NewsInternationalSmaller deals grow as big private equity deals fade in Africa


Smaller deals grow as big private equity deals fade in Africa

By Reuters

A woman walks past a display of groceries. Photo: Reuters A family-owned grocery chain selling lychees and almond milk would have been an unlikely target when giant private equity funds were spending big in Africa.


But as times have got tougher for investors, small and midsize businesses like Food Lover's Market are making up the bulk of deals on the continent.

Two years ago, an $8.1 bn investment spree by some of the world's biggest private equity funds led to expectations that Africa would feature strongly in their portfolios.

US giant KKR made its first investment in the continent, putting $200m into Afriflora, a flower company in Ethiopia.

Carlyle put money into Nigeria's Diamond Bank while Permira backed a management buy-out of South African data centre firm Teraco Data.

But with falling commodity prices dragging down growth, some of these deals are souring, big money flows have dried up, and firms are finding it harder to sell or float their investments.

Standard Chartered has halved its private equity team in Africa in recent months as it looks to sell-off its assets following a number of disappointing deals.

"You need to be a bold investor today," said Andrei Vorobyov, a partner in Bain & Company's Johannesburg office. "I don't think anybody predicted such a decline in commodity prices."

Rise in smaller deals

Nigeria, Africa's largest economy, fell into recession for the first time in 25 years in the second quarter of 2016, while business confidence in South Africa was at its lowest in three decades in September.

Yet while big buyouts are out, the number of smaller private equity deals in Africa is rising as investors pick off opportunities too small for global funds, AVCA data shows.

Around 75% of deals in the first half of 2016 were below $250m.

In 2014, around 70% of funds went on buyouts of more than $250m.

A $54m investment by emerging market private equity firm Actis in Food Lover's Market (FLM), a niche South African chain with 128 stores in 11 countries and $750m in revenues, is typical of the deals which are closing despite slowing economic growth and depreciating currencies.

"This business is right in the sweet spot of our investment strategy in the sub-Saharan African market. The demand for modern retail is no different for a Kenyan consumer than someone sitting in the UK," said David Cooke, a director at Actis, which plans to triple the size of FLM in five years.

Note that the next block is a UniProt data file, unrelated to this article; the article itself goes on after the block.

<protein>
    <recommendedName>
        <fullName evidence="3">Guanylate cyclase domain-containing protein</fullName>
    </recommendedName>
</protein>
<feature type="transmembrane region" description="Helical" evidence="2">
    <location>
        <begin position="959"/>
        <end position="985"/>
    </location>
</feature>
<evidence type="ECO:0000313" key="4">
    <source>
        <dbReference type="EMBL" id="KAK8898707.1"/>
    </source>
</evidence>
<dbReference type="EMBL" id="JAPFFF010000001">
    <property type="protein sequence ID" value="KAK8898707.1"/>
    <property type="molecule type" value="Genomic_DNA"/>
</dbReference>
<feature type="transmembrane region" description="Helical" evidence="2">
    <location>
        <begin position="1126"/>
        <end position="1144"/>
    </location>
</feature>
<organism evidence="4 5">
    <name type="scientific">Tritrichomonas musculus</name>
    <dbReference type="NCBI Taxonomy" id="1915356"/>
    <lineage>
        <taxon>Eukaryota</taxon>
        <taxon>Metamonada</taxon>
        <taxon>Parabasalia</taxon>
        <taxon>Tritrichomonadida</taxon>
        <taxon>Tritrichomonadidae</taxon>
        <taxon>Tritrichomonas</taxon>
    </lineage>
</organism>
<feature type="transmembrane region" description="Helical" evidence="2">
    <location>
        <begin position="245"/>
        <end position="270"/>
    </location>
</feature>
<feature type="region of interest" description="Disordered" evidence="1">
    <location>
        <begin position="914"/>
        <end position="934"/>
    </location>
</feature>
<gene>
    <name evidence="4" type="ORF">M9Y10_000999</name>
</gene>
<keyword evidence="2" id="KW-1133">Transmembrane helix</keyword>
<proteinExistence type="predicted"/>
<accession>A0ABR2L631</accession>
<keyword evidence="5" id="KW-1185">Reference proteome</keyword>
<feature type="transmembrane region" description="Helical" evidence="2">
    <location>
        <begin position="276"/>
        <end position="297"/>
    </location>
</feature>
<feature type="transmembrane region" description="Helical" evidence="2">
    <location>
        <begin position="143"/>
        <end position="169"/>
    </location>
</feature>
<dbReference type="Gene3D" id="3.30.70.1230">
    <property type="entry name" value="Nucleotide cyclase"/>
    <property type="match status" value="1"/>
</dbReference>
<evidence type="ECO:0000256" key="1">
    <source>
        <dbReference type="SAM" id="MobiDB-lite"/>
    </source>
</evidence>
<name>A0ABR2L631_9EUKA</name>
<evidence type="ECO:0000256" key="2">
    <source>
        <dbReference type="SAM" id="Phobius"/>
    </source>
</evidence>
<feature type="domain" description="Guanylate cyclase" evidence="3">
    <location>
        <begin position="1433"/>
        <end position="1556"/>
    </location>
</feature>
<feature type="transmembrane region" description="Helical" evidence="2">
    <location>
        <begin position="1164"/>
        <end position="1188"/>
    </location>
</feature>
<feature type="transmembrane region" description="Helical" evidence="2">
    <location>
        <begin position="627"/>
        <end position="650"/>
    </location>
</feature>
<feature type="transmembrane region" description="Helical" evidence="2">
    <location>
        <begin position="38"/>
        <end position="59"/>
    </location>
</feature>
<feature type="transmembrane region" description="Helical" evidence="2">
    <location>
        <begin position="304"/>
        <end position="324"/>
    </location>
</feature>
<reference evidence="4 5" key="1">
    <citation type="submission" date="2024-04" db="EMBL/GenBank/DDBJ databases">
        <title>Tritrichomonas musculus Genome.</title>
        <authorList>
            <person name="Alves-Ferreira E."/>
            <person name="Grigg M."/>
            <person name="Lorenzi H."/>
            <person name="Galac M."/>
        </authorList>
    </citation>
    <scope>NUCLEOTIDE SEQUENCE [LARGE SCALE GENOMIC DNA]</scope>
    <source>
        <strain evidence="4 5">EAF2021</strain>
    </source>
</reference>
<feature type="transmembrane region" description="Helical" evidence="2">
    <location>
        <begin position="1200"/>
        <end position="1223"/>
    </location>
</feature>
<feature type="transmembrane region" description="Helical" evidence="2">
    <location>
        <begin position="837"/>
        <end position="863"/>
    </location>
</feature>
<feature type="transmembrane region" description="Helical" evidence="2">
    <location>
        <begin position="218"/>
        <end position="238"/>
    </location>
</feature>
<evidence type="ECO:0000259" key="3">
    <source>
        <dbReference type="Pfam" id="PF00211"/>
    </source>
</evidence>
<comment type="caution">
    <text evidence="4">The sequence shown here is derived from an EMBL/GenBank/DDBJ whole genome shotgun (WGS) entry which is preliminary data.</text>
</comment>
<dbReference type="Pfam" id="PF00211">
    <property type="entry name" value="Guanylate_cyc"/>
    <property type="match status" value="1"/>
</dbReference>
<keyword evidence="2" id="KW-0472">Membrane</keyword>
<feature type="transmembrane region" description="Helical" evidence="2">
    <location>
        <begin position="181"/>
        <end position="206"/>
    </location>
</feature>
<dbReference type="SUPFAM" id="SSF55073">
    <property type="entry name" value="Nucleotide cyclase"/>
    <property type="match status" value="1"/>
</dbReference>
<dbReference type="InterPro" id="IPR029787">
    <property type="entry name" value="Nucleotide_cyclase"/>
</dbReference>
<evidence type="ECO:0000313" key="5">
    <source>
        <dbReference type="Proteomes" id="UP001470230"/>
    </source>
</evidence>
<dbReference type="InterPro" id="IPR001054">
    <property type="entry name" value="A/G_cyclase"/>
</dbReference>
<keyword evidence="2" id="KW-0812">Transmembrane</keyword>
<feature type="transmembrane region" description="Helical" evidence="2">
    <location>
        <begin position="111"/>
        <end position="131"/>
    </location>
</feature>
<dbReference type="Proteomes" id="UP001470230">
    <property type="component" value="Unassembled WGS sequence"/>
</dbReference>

As well as economic uncertainty, industry experts say it is still difficult to find investments in Africa on the scale the big funds would like.

Traditional private equity funds also face the constraint of having to cash out of investments at specified times - often within three years and preferably at attractive enough return levels to tee them up for fresh fundraising.

That type of investment period does not usually work in Africa said Riaz Currimjee,a founding partner at Surya Capital, an East African-focused investment firm. "Things take longer. A five-year investment is not long in frontier markets," he said.


Currency risk

The undeveloped state of many of Africa's stock markets as well as volatile currencies add to the difficulties firms face in selling their investments at the right time.

According to an AVCA survey of investors, currency risk is the biggest obstacle to African private equity.

The South African rand hit record lows against the dollar early this year - making it harder for firms that invested in the country two years ago and are approaching the usual exit period to make their move.

Countries across the continent have restricted dollar use and imposed other capital controls since the emerging markets slide, further deterring foreign investment.

But Andrew Newington, chief operating officer at Actis, said his fund had no plans to retreat from Africa.

"These are big countries and they're growing. These markets are not going anywhere. We are committed to them through their cycles." 

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